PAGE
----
The Noble Audio Falcon Pro is the company’s flagship TWS featuring a hybrid triple driver configuration, BT5.2, and aptX decoding. It is priced at $329.
Disclaimer: The Noble Audio Falcon Pro sent to us is a sample in exchange for our honest opinion in this review. We thank the team at Noble Audio for giving us this opportunity.
To read more about Noble Audio products we reviewed on Headfonics click here.
Note, this review follows our new scoring guidelines for 2021 which you can read up on here.
I was not expecting this at all. The original Falcon TWS last year was a good move, perhaps not totally unexpected given how rapidly the TWS market has encroached into the audiophile arena. The new flagship $329 Falcon Pro, despite its similar looks to the original, however, is a totally different beast.
This is a multi-driver offering, not unheard of considering we have reviewed multi-drivers before. However, this one is a 3 driver hybrid including dynamic and balanced armature. This is totally a Noble move, to be honest. To take something with potential and max the hell out of it. They did it before with multi-driver wired IEMs and they are doing it now with TWS.
This is perhaps the most complex TWS I have reviewed to date and in theory the most audiophile TWS offering I have encountered thus far. I have reviewed triple driver wired IEMs for the same price or higher so is the lofty price tag of the Falcon Pro justified? Let’s see.
The Falcon Pro uses a triple hybrid driver configuration consisting of a single 6mm tri-layered titanium-coated dynamic driver (TLT) and the latest generation “SRDD” Knowles dual BA driver. The split is the DD for the lows and mids, and the dual BA for the highs.
I am going to presume there is some crossover engineering for the drivers though typically Noble does not use electrical type crossovers in their designs.
There is no mention of any impedance or SPL but then again this is Noble, they never detail those specs and this is wireless meaning these types of specs are normally moot considering the amplification is built into the drivers.
The actual SOC is a BT5.2 capable Qualcomm QCC3040 which, aside from amplification, also handles decoding from SBC to AAC, and aptX Adaptive, which is Qualcomm’s latest-generation codec.
The pitch behind the adaptive version is rather than a fixed single mode it instead adapts to the type of content you are playing to best manage aspects such as audio quality and latency.
So that means the data quality will vary between 279 and 420kbps with an optimal 24BIT/48kHz PCM possible in terms of sampling and bitrate. That is as close to aptX HD rates as you will get inside a TWS currently.
The QCC3040 inside the Falcon Pro also supports legacy Qualcomm TrueWireless™ Stereo and TrueWireless Mirroring modes, something the original Falcon offered. I consider it to be a lot more user-friendly than the older master-slave type pairing process because you only see one BT label when pairing not a left or right option. Keeps it real simple.
In a traditional system, there is a master and slave relationship whereby one driver pairs with the source and in turn creates a secondary connection with the other driver.
The latest version allows each driver to connect directly to the source “in stereo” and do away with that master-slave connection between each other. The software inside the Qualcomm QCC3040 then syncs them both as a single pair of earphones.
The master designation thus becomes more flexible. For example, if you run out of battery life on one side, the other side becomes the master so you do not lose a connection.
Aside from that, the Falcon Pro comes with a very attractive IPX5 rating which makes it potentially an ideal choice for sweaty works outs and outdoor use as well as a new ambient type sound mode called “hear-through function”.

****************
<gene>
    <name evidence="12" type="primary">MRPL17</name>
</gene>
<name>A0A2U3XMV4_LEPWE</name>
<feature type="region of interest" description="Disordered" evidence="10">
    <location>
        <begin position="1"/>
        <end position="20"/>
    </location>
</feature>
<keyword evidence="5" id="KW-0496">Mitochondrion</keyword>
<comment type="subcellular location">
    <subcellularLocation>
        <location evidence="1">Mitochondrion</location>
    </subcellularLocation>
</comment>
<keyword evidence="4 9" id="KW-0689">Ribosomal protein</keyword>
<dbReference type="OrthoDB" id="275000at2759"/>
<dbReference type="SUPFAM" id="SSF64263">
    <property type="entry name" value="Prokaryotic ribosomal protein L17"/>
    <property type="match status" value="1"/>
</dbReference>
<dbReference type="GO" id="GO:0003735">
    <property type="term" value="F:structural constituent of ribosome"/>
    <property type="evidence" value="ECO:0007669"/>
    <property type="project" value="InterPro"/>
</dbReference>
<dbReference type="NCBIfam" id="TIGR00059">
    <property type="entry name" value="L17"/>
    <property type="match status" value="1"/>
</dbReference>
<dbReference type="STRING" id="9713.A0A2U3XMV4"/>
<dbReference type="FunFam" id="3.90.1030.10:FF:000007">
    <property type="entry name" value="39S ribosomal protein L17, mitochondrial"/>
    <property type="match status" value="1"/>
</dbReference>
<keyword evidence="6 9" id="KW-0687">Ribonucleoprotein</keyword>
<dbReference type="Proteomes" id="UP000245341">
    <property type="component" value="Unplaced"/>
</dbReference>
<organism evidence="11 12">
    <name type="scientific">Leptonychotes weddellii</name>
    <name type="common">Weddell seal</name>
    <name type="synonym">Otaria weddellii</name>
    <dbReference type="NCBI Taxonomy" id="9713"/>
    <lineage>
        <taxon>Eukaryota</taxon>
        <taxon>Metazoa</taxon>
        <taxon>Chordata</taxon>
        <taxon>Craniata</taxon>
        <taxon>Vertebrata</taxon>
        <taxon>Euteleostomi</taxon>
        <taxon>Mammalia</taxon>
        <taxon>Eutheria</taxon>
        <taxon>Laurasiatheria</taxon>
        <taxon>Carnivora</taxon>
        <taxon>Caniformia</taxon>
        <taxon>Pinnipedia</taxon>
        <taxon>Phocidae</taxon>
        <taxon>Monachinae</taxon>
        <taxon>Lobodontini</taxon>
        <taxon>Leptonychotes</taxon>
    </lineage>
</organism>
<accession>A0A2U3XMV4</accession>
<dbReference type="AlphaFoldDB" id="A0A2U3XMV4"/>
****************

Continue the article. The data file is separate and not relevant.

Basically, hear-through works in a similar manner to ambiance modes by using its mic array to amplify midrange single impact events or external voices whilst still being able to listen to your music.
Ambient modes can change up the sound signature on a TWS if done poorly but they are very useful for those who might need to be aware of their environmental surroundings whilst in use.
The aesthetics from the original are not too dissimilar though the form factor has been tweaked slightly to make room for the increased number of drivers.
The materials are an all-plastic 2-piece with the faceplate LED to the side now instead of being underneath giving it a lower profile. Everything is finished in a black and blue gunmetal two-tone color with Noble’s logo on both the lid of the drivers’ cradle and side.
The other tweaks are the shape of the faceplate which is now a more attractive touch0interfeced teardrop design than the rounded physical button control of the original Falcon TWS. The nozzle grill is also now silver instead of the original black finish.
This is still a quintessentially Noble Audio design with that long body and nozzle only this time the girth of the body is just marginally taller below the nozzle. It is a very subtle change for me, just at the curved drop on the inside where the Falcon Pro design retains a bit more height than the original.
Comfort & Isolation
The Falcon Pro does not have the aggressive contouring of a regular acrylic monitor for a custom-like fit. However, neither does it press uncomfortably against your ear due to some smooth rounded curves. Also, there might actually be a bit more thickness on the Falcon Pro nozzle compared to the original. I get a more secure fit using the Falcon Pro compared to the original.
The deep nozzles are fantastic by the way for getting plenty of passive isolation. One of the bugbears I have about some TWS is the rank bad fitting with the supplied stock tips and a very short nozzle to make matters worse. You get none of that with Noble’s inclusion of the excellent half tip single-bore silicone ePro tips.
The ePro tips are quite wide open rather than narrow and have a very short flange stem so they do not add anything to the already long nozzle. That will help control the quality of audio as I found other TWS’s sound signatures varied a lot with shorter stems.